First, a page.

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Capitalism and the Columnist

April 18, 2001

In his April 15 article, "Why I am not a libertarian," Charley Reese offers some fairly standard arguments against libertarianism.  Though the following analysis will be largely unfavorable to his claims, such criticism cannot detract from the honesty and good sense so characteristic of Reese’s work.  With this caveat in mind, let us examine the ostensible flaws Reese has perceived in the libertarian position.

"First, capitalism, unless moderated by Christian virtue or government, is just as brutal and cruel as communism."

Now, Reese’s style is of the no-nonsense, plain-shooting variety, so I may seem quite the prig for taking his remarks literally, but this quoted statement leaves the bounds of acceptable hyperbole and enters the realm of ridiculous falsehood.  As Joseph Sobran tirelessly points out, the "robber barons" never killed anybody.  Yet how many millions have perished in the various workers’ paradises this century has seen?

And, as Murray Rothbard pointed out, libertarianism—unlike Marxism—does not require some new "Anarchist Man," who obeys property rights out of Kantian duty.  Libertarianism simply says:  Given any level of morality, a society will function less smoothly if shackled by government.  The more moral the populace, the better, but this is a different matter altogether.

Reese, perhaps anticipating this author’s objections, provides further argumentation:  

Most [baby boomers] have never experienced really hard times.  Most have not bothered to read much history or literature.  Many were content to believe the fairy tales woven by Ayn Rand and her cohorts.

Try digging coal for a few pennies a ton in an unsafe mine where you are forced to buy your own tools.  Try imagining a disabling injury and, instead of receiving workers’ compensation or disability insurance, your broken body is just tossed off the company property.

That’s capitalism.

Although I have not read much history or literature, I believe that what Reese has described is not "capitalism," but capitalism in the early days of the Industrial Revolution.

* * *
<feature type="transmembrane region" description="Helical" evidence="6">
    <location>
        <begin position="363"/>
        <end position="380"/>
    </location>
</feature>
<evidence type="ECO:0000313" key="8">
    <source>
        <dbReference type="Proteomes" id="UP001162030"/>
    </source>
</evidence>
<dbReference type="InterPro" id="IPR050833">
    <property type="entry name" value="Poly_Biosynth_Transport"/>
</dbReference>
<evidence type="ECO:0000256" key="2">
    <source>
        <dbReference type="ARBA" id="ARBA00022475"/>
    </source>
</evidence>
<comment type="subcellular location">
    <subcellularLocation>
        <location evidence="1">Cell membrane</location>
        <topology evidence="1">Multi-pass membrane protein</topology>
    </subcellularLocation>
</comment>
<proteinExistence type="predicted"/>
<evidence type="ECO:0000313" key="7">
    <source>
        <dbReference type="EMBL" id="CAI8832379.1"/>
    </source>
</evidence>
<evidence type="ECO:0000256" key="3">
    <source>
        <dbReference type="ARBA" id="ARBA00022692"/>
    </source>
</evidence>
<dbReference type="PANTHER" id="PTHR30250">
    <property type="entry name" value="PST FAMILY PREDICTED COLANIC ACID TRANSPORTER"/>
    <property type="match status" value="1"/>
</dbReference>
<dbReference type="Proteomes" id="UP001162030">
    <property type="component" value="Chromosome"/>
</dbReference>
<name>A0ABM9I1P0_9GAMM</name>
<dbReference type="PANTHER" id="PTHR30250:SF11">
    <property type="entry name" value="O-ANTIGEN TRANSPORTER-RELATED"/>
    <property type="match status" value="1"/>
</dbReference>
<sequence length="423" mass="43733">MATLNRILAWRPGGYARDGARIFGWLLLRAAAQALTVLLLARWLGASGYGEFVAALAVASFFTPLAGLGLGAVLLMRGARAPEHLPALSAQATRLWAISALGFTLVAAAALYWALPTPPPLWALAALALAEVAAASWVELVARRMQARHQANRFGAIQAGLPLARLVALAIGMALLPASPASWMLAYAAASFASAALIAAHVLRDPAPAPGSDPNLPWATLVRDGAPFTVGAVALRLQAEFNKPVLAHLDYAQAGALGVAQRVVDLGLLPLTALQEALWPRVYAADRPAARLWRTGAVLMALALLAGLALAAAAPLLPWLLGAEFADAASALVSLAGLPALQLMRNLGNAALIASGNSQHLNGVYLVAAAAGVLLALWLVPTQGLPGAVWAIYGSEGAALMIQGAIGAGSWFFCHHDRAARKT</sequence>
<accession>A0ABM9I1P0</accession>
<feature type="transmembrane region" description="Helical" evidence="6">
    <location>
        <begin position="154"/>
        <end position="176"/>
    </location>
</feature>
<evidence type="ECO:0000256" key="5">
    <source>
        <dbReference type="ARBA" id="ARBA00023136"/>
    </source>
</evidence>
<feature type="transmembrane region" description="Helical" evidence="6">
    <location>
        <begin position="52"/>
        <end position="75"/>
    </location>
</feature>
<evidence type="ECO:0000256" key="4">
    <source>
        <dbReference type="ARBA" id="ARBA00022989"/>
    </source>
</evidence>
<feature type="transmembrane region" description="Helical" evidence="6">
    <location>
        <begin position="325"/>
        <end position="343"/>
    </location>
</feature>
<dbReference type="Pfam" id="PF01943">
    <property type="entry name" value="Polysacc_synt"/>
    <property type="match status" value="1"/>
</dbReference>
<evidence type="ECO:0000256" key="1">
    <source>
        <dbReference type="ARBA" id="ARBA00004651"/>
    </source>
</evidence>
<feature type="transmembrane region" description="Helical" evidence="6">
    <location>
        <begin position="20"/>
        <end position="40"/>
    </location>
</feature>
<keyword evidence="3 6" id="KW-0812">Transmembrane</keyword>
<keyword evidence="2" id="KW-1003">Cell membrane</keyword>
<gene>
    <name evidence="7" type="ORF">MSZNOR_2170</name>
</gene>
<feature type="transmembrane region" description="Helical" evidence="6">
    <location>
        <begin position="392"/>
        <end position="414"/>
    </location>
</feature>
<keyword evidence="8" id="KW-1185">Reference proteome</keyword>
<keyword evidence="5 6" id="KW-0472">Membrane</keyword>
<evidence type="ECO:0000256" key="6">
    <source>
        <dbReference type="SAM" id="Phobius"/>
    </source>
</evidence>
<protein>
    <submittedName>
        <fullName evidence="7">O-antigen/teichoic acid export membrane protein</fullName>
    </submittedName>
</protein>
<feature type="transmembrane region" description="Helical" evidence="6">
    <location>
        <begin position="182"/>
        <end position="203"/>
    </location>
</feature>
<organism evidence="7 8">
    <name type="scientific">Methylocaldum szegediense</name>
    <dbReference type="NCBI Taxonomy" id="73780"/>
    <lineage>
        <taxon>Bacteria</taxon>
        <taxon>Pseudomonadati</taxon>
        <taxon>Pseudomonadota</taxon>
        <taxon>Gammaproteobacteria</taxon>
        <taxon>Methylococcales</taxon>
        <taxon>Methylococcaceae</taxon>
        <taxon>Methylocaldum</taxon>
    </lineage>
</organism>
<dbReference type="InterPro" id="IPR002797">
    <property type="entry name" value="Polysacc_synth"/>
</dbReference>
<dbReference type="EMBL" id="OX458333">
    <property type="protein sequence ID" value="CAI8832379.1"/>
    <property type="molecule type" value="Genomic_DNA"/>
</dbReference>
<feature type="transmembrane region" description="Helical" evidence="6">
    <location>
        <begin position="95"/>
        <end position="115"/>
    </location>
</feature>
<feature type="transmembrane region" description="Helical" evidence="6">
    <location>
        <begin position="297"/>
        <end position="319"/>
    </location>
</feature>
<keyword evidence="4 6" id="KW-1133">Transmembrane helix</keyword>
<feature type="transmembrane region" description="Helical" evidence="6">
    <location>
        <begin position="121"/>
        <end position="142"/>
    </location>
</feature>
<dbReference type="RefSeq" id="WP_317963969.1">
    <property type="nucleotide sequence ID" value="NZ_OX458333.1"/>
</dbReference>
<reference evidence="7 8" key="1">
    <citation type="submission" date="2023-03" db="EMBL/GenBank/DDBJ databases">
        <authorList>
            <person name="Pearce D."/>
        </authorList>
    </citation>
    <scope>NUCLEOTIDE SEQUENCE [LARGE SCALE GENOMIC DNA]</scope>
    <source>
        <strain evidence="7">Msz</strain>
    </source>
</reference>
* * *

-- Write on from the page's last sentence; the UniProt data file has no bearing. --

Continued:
This reasoning is quite typical, and thus deserves close scrutiny.  Living and working conditions have undeniably improved since the early days of capitalism.  But at the same time, there are two other trends:  First, "pro-labor" forces—i.e., government regulation and labor unions—have grown tremendously.   Second, the level of capital has steadily grown.  Reese and all labor leaders believe that the first trend, the increase in the power of government and unions, is the cause of human progress.  Ludwig von Mises believed, on the other hand, that it was the steady accumulation of capital that allowed the Western world to grow richer over time.  Both explanations are equally consistent with the historical record, yet only Mises’s has a sound theoretical basis.

Reese continues:  "Try a six- or seven-day work week with 12-hour days, a pittance for wages, in a hellish and unhealthy environment and absolutely no benefits."

Again, Reese is simply attributing the low productivity of human labor in the late 1800s to the fact that labor unions and regulations had not yet blossomed.  Reese does not stop to consider that it takes time to construct machines and factories, and to develop new methods of production and distribution.  There were also "absolutely no benefits" during the Stone Age.  If only Neanderthal man had threatened Mother Nature with a strike!  Thousands of years of human misery could have been cleverly sidestepped!